Electric cars: ugly as charged?

By CSIRO

10 October 2014

2 minute read

plug-in hybrid electric vehicle

It is an odd thing, but whenever a new electric car or a ‘car of the future’ is unveiled it ends up looking kind of ugly. For some reason throwing a battery under the bonnet, solar cells on the roof or a new type of fuel in the tank seems to send designers down an interesting creative path. Or at least one where they feel the need to let the world know the car is electric or hybrid, just by the look of it.

Recently a new solar call ‘for the whole family’ was unveiled in the US. Known as Stella, the car is designed for traditional roads and can operate on a single electric charge for up to 500 miles. There is no doubt that it is an incredible feat of engineering, but would you buy one? 

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Looking back, history is littered with odd looking electric cars. The 1973 GM Urban Electric Car looked a little bit like a pram, the first Honda Insight was curiously curvy, and most solar cars have a ‘table top’ look (including Stella), which is always handy if you’re on a picnic. In 2012, Top Gear presenter Jeremy Clarkson got a slap on the wrist for comparing the Toyota Prius wagon to the elephant man.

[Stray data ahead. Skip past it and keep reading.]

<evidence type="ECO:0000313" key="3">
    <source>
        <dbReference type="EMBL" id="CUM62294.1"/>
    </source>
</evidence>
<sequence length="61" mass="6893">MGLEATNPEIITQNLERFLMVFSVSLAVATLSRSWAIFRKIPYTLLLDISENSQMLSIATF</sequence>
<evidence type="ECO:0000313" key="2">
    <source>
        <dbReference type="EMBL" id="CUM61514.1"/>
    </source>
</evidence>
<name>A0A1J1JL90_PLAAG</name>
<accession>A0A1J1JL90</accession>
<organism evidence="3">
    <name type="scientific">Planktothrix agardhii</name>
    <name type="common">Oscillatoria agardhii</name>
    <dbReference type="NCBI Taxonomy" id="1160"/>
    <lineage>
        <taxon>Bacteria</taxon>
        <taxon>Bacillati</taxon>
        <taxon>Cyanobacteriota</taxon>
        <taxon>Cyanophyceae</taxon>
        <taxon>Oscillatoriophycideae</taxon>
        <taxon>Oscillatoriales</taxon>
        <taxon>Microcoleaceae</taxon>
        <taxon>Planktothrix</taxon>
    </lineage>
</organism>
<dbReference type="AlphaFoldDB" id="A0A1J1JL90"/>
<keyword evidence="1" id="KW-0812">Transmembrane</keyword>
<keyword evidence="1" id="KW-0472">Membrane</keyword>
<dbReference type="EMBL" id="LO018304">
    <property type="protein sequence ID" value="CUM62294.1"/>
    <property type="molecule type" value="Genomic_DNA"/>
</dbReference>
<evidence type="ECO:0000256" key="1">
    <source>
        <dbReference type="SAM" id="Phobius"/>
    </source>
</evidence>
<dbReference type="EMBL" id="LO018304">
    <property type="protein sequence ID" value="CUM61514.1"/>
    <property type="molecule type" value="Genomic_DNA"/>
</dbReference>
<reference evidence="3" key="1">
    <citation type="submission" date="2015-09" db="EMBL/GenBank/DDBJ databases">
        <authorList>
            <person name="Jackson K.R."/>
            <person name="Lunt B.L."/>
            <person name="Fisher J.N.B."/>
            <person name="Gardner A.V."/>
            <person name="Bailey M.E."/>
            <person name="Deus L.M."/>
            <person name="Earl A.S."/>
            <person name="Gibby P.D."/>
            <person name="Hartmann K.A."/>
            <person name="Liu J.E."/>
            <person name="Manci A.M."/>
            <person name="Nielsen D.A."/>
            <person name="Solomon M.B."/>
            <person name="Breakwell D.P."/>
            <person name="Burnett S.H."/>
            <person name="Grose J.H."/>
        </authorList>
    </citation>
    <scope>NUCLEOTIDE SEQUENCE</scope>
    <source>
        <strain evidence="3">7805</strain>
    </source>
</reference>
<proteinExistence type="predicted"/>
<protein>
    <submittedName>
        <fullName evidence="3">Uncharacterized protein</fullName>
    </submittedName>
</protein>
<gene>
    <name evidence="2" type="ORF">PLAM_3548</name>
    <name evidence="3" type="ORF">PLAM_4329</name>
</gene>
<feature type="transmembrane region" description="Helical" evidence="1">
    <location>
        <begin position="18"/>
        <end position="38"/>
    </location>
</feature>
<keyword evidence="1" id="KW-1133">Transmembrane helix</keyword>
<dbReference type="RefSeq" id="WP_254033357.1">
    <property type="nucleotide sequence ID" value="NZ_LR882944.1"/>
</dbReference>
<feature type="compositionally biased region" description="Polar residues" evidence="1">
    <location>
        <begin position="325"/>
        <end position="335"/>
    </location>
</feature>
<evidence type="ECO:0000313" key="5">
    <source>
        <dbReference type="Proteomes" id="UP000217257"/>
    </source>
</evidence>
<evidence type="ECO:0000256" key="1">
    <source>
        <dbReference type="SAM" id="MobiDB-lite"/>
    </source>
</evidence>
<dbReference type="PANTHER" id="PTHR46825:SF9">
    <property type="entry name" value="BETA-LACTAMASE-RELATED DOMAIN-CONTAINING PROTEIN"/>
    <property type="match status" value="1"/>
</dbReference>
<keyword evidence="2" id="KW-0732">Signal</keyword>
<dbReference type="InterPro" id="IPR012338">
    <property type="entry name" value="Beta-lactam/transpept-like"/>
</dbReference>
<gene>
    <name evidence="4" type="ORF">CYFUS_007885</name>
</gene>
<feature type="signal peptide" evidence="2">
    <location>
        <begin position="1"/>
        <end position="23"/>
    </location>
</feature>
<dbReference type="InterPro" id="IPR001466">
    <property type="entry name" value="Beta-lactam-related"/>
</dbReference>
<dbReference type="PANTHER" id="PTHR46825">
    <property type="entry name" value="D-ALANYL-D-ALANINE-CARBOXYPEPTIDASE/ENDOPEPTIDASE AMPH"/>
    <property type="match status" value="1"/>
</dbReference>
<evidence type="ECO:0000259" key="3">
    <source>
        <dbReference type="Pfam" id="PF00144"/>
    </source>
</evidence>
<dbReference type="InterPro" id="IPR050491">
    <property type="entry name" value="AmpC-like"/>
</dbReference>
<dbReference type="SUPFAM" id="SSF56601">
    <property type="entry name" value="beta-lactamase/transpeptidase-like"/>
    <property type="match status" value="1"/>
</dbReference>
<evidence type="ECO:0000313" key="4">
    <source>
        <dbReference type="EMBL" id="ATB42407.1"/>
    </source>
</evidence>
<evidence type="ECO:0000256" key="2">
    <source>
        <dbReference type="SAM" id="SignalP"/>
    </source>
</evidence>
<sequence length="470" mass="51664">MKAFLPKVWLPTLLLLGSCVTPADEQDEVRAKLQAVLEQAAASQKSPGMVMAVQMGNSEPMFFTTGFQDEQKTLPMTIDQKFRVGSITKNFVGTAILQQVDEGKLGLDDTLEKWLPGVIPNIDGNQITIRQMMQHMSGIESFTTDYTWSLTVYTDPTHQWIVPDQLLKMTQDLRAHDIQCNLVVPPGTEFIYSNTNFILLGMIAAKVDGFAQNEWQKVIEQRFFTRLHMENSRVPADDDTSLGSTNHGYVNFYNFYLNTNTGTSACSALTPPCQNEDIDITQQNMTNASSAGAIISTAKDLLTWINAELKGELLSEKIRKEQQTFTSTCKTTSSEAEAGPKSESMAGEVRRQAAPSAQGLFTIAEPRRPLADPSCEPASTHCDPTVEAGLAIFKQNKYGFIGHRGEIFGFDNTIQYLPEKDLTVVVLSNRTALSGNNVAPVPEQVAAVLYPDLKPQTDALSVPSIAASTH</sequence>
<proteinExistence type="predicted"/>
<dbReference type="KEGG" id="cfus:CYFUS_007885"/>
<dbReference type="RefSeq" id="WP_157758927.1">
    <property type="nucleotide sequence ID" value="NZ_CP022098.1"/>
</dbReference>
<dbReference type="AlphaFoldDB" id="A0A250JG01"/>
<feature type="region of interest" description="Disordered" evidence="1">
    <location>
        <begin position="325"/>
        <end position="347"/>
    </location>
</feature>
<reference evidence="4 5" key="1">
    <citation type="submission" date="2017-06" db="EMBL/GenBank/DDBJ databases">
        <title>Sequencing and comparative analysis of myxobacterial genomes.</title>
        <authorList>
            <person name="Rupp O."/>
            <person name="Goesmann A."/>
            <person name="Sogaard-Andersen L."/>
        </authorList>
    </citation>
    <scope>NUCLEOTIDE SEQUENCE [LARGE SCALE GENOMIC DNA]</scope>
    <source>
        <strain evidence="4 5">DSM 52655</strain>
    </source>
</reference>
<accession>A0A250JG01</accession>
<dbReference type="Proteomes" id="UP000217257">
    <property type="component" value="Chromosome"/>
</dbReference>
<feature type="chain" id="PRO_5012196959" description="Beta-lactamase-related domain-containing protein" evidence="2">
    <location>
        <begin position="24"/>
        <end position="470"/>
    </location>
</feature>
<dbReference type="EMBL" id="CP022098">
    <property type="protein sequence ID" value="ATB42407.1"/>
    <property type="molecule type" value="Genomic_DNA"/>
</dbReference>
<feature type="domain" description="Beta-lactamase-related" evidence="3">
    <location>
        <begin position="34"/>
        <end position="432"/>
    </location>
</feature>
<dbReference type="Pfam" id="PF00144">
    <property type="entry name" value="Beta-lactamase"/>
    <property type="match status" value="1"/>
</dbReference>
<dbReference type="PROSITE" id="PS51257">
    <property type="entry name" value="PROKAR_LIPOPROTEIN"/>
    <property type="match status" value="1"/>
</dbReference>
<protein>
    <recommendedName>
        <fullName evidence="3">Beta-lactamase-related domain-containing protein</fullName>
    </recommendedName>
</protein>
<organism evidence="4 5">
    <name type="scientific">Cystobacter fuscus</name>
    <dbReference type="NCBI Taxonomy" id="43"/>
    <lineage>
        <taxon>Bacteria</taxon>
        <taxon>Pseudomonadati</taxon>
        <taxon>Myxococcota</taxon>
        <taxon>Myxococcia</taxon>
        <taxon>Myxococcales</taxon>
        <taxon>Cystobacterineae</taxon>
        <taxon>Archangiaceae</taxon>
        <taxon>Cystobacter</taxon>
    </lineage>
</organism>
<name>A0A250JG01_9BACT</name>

Naturally, there are compromises that need to be made to minimise weight and increase surface area, especially if you are using solar cells. There are also design challenges in accommodating battery technologies.

Personal taste also comes into play, but thanks to companies like Tesla and Fiat, electric cars are getting their sexy back. They are not just using cutting edge battery technology, but matching it with some serious curves. Yesterday, Tesla launched its D model (a new version of the Tesla S) which looks like an Aston Martin and Fiat’s 500e carries the same good looks as its petrol-based brother. The Fisker Karma was also definitely desirable, but the makers went bankrupt. Fortunately, the new owners of the company are planning to begin production again.

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At CSIRO, we’ve been working on batteries that power electric and hybrid vehicles for some time. In 2008, our UltraBattery set a new standard for hybrid and electric cars when it powered a car 100,000 miles. Most recently, the UltraBattery was unveiled in the new Honda Odyssey at the Tokyo Motor Show.

As the old saying goes, beauty is in the eye of the beholder, and it is definitely not just electric cars that have been hit with the ugly stick over the years. Just feast your eyes on the Pontiac Aztec, which made the Daily Telegraph’s 10 of the world’s ugliest cars list.

Note about the blogger: Simon Hunter drives an average-looking VW Golf and is pretty keen on cars, but is not a scientist, engineer or car expert. His favourite car is a Lotus Esprit Turbo, which many people would say is a little bit ugly.